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05-27-2008, 08:36   #13
Youngblood
Senior Member

Join Date: Dec 2007
Location: Doraville, GA
Posts: 952
Quote:
 Originally Posted by bigbadwolfusa Boy time flies when you start reading on this forum...Thanks to all for your posts...I really appreciate the help...I went out and measured were I set up in the back. My problem here is nowhere to hang from...But where I did hang from in the pictures above the distance was 19' 6"...Mamas cloths line was as high as I could go up and that was 6' 6". So maybe from what I gather by the comments here is to go higher up. As HH web site states in there setup instructions "Distance between trees. The recommended distance between trees is 12' to 25' feet / 3.658 to 7.62 meter for the Expedition Asym and Ulralight Backpacker Asym models and 13'-26' / 3.962-7.925 meters for the Explorer and Safari models." So at 19' 6" I landed right in the middle....so maybe I have to go higher up. I"ll have to find another place to try this....
Mike,

Those recommended distance numbers sound suspicious. That sounds like someones calculations based on how long the tarps are for the minimum span and how long the hammock suspension lines are for the maximum span. They are assuming you can just tighten and retighten and retighten the suspension lines to raise the hammock. Maybe you can but I'm a little skeptic about being doing that when the hammocks are loaded to their rated weights.

There is going to be some sag in the suspension lines of a weighted hammock, they are not going to stay horizontal. How much they sag is going to be a function of several things, the weight of the occupant is one of those. The bigger hammocks are rated for bigger people. This is a different problem for a bigger person than it is for a smaller person where weights can vary by a factor of two or so.

The larger model Hennessy's have more sag built into the hammock itself because of the dimensions chosen for the fabric length and ridgeline length. (For reference, the hammocks with structural ridgelines, which all the Hennessy's have, have a sag determined by the ratio of the length of the fabric relative to the length of the ridgeline. The hammock suspension lines have their own independent sag angle and it is the angle the suspension lines have relative to the horizon. If you are pulling the hammock taut, they are near zero until you get in the hammock and the hammock drops.) The advantage of that is comfort, but you need the longer fabric length to handle the increased sag without making the hammock feel too small. The disadvantage to this is the ridgeline ends up higher above the ground. In comparison, if the ridgeline on the UL Backpacker model ends up 4 feet and some inches above the ground when hung properly for a specific individual, then the Safari model's ridgeline would end up 5 feet and some inches above the ground when hung comparably for the same individual. That foot or so difference is built into the geometry of the sag that the hammocks are designed for and there is absolutely, positively, no way what-so-ever around that.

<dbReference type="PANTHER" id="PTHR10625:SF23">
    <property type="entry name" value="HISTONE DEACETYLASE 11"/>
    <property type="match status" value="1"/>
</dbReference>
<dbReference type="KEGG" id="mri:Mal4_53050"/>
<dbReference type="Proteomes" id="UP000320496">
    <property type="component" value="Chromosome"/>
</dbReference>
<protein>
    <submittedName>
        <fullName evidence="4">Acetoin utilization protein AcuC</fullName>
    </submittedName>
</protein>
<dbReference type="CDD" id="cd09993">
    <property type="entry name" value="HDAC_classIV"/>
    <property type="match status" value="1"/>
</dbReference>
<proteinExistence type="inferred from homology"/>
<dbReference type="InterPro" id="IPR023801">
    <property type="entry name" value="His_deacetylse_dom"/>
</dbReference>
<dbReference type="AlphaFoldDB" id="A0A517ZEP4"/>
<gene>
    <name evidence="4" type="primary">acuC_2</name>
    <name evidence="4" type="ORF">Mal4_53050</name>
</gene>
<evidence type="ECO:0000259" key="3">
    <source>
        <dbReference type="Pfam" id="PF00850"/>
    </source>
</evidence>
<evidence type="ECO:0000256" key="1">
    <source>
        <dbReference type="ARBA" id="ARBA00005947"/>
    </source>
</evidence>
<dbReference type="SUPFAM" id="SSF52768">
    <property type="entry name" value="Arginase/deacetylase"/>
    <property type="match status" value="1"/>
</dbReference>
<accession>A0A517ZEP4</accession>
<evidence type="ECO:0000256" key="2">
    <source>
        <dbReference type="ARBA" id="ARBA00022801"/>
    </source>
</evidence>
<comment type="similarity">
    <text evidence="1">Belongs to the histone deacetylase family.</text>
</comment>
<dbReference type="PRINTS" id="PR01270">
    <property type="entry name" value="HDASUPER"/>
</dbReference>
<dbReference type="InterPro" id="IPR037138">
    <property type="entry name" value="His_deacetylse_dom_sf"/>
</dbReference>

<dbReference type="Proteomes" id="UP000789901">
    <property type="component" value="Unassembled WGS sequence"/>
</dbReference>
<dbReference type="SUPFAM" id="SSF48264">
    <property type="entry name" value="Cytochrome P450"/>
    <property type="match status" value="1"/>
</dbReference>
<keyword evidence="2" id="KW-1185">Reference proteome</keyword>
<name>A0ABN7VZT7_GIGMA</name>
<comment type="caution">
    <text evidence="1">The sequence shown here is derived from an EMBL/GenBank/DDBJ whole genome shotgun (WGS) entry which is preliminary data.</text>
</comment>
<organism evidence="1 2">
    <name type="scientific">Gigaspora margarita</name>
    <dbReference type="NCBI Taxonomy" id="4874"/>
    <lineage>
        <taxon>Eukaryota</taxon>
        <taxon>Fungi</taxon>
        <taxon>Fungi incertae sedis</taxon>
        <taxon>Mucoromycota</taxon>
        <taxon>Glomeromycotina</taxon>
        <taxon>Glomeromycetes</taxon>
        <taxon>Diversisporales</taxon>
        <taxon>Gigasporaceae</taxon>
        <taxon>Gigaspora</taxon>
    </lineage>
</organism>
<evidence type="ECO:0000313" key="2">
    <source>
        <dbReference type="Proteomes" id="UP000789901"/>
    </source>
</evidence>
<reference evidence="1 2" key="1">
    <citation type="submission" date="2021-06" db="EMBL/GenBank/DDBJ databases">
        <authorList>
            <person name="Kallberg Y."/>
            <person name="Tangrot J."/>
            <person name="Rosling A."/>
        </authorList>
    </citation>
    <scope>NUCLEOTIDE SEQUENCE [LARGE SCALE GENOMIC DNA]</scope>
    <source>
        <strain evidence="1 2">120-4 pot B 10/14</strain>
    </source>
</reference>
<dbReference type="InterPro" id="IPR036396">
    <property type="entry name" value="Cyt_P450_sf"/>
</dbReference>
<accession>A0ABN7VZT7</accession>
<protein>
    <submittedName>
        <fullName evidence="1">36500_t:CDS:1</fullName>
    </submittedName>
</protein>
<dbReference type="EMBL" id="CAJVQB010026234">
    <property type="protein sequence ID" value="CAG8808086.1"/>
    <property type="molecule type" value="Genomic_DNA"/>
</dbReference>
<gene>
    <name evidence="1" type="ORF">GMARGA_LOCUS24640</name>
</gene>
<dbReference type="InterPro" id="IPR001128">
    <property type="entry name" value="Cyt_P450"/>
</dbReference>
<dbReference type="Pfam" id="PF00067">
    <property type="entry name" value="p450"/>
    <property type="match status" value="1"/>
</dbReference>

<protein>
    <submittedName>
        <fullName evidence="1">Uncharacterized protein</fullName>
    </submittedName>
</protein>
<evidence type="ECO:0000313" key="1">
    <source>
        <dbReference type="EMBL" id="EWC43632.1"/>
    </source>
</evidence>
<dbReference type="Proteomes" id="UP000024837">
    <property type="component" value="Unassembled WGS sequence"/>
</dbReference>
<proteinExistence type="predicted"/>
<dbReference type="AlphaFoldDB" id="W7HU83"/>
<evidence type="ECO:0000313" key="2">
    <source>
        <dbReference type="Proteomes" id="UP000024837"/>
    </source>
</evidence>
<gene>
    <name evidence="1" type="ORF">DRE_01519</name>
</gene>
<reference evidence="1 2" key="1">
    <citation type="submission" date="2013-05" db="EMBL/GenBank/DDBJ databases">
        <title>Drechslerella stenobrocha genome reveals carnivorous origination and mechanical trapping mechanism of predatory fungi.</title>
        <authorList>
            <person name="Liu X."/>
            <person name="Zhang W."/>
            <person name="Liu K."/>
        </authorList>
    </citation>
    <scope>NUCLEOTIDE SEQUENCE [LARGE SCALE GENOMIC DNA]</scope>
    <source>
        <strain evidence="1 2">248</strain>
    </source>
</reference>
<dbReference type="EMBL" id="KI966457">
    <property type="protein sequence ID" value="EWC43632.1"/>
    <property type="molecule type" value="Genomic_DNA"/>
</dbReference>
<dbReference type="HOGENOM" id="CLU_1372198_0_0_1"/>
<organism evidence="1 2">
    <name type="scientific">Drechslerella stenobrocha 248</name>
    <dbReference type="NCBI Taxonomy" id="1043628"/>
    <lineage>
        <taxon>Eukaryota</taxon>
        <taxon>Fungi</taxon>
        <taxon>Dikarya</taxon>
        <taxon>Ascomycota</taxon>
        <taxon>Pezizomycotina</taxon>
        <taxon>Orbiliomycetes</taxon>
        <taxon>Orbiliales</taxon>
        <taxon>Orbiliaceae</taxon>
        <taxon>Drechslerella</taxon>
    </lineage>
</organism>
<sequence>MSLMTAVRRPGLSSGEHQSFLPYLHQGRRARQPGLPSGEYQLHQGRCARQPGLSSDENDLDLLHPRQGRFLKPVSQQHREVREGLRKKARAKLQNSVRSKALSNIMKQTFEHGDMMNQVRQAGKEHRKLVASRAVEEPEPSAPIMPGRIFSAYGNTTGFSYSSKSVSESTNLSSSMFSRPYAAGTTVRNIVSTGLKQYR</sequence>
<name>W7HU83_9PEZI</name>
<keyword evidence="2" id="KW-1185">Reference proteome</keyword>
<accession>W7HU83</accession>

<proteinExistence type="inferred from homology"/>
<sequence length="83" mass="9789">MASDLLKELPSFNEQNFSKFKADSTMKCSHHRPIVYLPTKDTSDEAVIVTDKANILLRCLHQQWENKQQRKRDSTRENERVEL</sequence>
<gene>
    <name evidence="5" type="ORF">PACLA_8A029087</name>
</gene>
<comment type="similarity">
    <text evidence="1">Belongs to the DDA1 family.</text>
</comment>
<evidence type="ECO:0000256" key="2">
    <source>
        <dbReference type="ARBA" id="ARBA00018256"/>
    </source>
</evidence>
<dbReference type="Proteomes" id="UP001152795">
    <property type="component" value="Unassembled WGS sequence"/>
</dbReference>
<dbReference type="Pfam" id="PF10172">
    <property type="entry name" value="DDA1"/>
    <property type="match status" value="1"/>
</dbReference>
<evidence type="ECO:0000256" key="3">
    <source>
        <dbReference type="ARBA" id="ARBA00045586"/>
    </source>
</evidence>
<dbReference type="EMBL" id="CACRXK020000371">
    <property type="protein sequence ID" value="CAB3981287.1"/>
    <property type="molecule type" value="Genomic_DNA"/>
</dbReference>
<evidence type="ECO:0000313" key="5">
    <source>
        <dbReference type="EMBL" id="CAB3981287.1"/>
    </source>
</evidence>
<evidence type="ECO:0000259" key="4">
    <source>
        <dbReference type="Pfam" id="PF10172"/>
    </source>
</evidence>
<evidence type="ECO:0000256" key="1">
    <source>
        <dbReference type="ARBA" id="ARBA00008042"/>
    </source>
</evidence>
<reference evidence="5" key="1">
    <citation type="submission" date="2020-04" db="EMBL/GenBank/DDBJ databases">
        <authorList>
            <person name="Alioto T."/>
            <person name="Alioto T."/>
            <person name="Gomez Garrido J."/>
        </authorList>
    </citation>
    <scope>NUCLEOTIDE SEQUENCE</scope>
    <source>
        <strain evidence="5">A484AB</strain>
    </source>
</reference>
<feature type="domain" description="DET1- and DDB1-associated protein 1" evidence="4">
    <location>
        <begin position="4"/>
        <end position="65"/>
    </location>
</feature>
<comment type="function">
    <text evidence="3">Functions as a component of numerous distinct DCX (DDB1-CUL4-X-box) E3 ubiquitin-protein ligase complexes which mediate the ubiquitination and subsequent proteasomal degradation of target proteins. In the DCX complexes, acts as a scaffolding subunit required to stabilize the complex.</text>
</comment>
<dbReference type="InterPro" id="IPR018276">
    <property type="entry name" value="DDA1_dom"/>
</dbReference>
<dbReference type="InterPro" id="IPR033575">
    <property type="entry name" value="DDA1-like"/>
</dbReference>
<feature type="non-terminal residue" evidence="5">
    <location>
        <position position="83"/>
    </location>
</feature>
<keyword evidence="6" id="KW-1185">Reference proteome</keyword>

That means that you want to tie those larger models higher on the supports for any particular span, about a foot higher in general unless you can't reach that high and then you have to add extra tension on the suspension to raise the hammock. This is where it gets a little tricky because there are a lot of 'ifs' involved. I can't give you an absolute number or even a fairly solid number, but my guess would be that in the the UL Backpacker model has about a 6 foot span advantage over the Safari model, or more, based on geometry and physics.

But someone can always produce a lighter weight occupant and show that it can be done or maybe even tighten the heck out of everything and get the rated weight in it without anything failing... that time. I don't see that as practical though. What I see is that the larger Hennessy hammocks have a disadvantage when it comes to maximum span.
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